He would be attending the same public school he attended for first and second grade and was pretty excited about seeing all of his friends he had left behind. From the moment I made the decision (mid-way through third grade) he would constantly talk about how exciting it would be to see his friends and his old teachers, even the after-school program where one of his favorite caregivers EVER was still working.
A few weeks ago, when I went to fill out paperwork and show proof that we still lived in the school zone, the secretary recognized him and allowed him a reunion tour of the school. At that moment I knew I made the right decision, the look on his face said it all, like the one you get when you arrive home after a long trip.
With all his enthusiasm, I’ll admit it was a little surprising when he confessed Friday that he was feeling nervous. His concerns flooded out, he didn’t know his teacher, and wasn’t sure his friends would still be his friends. He couldn’t find all the words to describe it, but it was something I remembered vividly.
The first day of school, every single year, was the worst day of my life. I was a highly emotional child. The start of anything new was a common trigger for tear-stained cheeks. It never mattered if I was going back to the same school I had already attended from kindergarten through third grade. It was a new grade, with new teachers and new challenges. I would have preferred to just stay at home.
The morning after his nervous confession, he was back to declaring that he was excited about fourth grade. His teacher would be awesome… Just like all of his other teachers. He’d see all his friends and make new ones! He would even get to realize a long-held dream of riding the bus to school! This year was going to be GREAT!
He still seemed a little unsure as we walked onto the playground today. His constant chatter appeared to be an attempt to cloak his residual nerves. Suddenly, we heard:
A young girl ran towards him and they hugged tightly. A boy walked by and gave him a big smile and a hello. Another boy walked up and stared at him, as if trying to decide whether his eyes were playing tricks on him. Then his favorite caregiver walked by and hugged him, bragging to a teacher about what a great kid he was and how stoked she was to have him back. His new teacher and his second grade teacher both gave him big smiles and warm hellos.
He ventured away from me to catch up with other kids he recognized. It was a homecoming for him.
I was surrounded by exhilaration. A multitude of children were swarming the playground, yelling enthusiastically to their friends who—presumably—they hadn’t seen all summer. Teachers and parents milled about, reuniting and catching up on what the past eight weeks had entailed.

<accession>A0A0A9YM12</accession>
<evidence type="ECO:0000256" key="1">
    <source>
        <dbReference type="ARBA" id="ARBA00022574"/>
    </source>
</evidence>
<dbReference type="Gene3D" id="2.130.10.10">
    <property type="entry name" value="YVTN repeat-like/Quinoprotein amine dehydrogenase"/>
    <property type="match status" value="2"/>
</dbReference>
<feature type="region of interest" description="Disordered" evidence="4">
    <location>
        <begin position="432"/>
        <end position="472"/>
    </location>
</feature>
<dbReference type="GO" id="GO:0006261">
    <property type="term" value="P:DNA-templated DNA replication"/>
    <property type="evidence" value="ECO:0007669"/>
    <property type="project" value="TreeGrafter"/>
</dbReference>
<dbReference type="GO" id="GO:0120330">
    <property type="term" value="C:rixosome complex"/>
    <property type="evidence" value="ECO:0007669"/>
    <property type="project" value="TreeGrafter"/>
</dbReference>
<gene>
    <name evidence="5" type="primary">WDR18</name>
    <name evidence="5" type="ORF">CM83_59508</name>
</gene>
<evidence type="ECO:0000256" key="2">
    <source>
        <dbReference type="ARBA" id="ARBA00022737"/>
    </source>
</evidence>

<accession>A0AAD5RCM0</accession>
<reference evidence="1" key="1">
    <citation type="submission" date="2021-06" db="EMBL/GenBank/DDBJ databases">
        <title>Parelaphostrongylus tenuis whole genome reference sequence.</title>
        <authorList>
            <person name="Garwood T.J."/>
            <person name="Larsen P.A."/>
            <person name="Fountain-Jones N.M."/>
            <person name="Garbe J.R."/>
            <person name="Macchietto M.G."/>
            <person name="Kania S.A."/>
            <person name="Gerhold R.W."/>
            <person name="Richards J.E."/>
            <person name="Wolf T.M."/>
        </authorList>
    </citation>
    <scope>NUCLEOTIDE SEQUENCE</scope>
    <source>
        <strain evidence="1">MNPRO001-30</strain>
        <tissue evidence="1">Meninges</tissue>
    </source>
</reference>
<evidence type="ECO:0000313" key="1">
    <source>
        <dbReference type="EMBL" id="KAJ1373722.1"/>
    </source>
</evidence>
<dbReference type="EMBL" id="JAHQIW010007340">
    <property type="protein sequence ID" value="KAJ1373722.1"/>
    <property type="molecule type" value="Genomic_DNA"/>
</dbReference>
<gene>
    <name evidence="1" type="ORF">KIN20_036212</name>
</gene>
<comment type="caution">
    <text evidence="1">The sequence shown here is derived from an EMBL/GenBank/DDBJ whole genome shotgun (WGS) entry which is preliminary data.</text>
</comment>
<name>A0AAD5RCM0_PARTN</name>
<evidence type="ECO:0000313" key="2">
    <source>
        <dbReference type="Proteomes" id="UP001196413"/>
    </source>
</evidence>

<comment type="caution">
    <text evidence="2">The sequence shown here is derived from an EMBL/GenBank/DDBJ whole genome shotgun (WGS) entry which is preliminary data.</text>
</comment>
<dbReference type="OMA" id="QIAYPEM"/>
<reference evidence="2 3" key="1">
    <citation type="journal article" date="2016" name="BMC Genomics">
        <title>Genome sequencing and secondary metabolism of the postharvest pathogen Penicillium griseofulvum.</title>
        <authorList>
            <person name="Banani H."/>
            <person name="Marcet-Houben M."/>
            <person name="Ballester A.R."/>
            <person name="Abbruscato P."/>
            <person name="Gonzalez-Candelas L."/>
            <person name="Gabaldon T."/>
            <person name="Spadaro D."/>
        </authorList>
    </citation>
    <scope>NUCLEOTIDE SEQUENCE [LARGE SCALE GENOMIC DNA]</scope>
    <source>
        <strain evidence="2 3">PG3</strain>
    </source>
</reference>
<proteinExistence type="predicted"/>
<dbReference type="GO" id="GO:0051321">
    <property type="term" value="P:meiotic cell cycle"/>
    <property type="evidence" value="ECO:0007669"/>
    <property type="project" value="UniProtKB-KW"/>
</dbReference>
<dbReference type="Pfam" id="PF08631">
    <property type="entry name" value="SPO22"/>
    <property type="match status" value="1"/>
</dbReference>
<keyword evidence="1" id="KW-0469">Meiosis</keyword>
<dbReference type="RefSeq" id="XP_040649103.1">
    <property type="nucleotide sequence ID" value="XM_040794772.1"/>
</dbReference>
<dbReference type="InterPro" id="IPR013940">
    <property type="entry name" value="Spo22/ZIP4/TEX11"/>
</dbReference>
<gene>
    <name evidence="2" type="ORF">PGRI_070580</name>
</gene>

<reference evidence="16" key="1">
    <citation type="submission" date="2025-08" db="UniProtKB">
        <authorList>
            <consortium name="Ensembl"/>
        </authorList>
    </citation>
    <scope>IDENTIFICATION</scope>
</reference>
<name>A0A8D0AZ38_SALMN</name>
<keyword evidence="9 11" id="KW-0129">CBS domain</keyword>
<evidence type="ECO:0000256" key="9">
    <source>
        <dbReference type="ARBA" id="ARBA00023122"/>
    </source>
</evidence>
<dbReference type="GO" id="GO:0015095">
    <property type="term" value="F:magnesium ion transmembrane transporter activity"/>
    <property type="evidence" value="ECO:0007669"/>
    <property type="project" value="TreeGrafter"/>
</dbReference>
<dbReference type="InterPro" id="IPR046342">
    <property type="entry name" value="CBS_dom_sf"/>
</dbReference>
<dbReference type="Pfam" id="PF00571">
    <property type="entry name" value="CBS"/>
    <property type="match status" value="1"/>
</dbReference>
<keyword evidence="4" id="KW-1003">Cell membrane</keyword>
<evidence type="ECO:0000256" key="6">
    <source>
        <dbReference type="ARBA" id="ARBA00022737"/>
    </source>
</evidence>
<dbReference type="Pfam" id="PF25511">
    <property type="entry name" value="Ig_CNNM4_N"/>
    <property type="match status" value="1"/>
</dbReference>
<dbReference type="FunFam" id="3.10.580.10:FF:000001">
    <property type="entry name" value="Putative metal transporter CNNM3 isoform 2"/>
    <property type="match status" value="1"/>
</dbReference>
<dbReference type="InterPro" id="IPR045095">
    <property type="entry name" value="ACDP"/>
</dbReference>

I saw a single child who represented what the first day of school had meant for me. She held tight to her father’s hand, looking warily at the crowd and never once finding someone to shout with elation to. She stayed with him until the bell rang and she was forced to line up with the others. He kissed the top of her head and gently guided her to where she needed to be.
T ran to me, frantically. He didn’t know which line! I pointed out his new teacher. He started to run away, then turned suddenly, and threw himself at me in a quick hug. We said our “I love yous” and he hurried to the line forming in front of his fourth grade teacher. He immediately found another friend and waved at me, pointing at his friend fervently. Both boys were practically jumping up and down, talking animatedly.
I lost track of the girl. I turned and walked away from the school, headed to my car and work. I can still see her face, and I wish I could have told her, “I know that feeling.” Whether she was the new kid at school, or just perpetually nervous about beginnings, I’d once had the same butterflies in my stomach. I had wanted to hide behind my mother, go back home with her, give up on school so I didn’t have to deal with the nerves.
But even more I wanted to tell her, that it would all be okay. She would find a friend, or two, a teacher who would make her feel safe and who would offer her support. She might never get used to the beginnings, but that doesn’t matter. It’s what comes next that is really exciting.
Roxanne Piskel is a single mother to a 9-year-old superhero and Doctor Who fanatic (okay, he gets it from her!). She’s a Bay Area transplant living in Reno, NV. She obtained a B.A. in English from Sierra Nevada College where she edited the Sierra Nevada College Review and is starting Master’s classes this fall! She is currently a program coordinator for a university, and does freelance editing and social media management on the side. She’s edited for several indie authors and bloggers, and currently works for Lifehack.org. She also has a short story published in Precipice: the Literary Anthology of Write on Edge Volume 2 and regularly writes for World Moms Blog.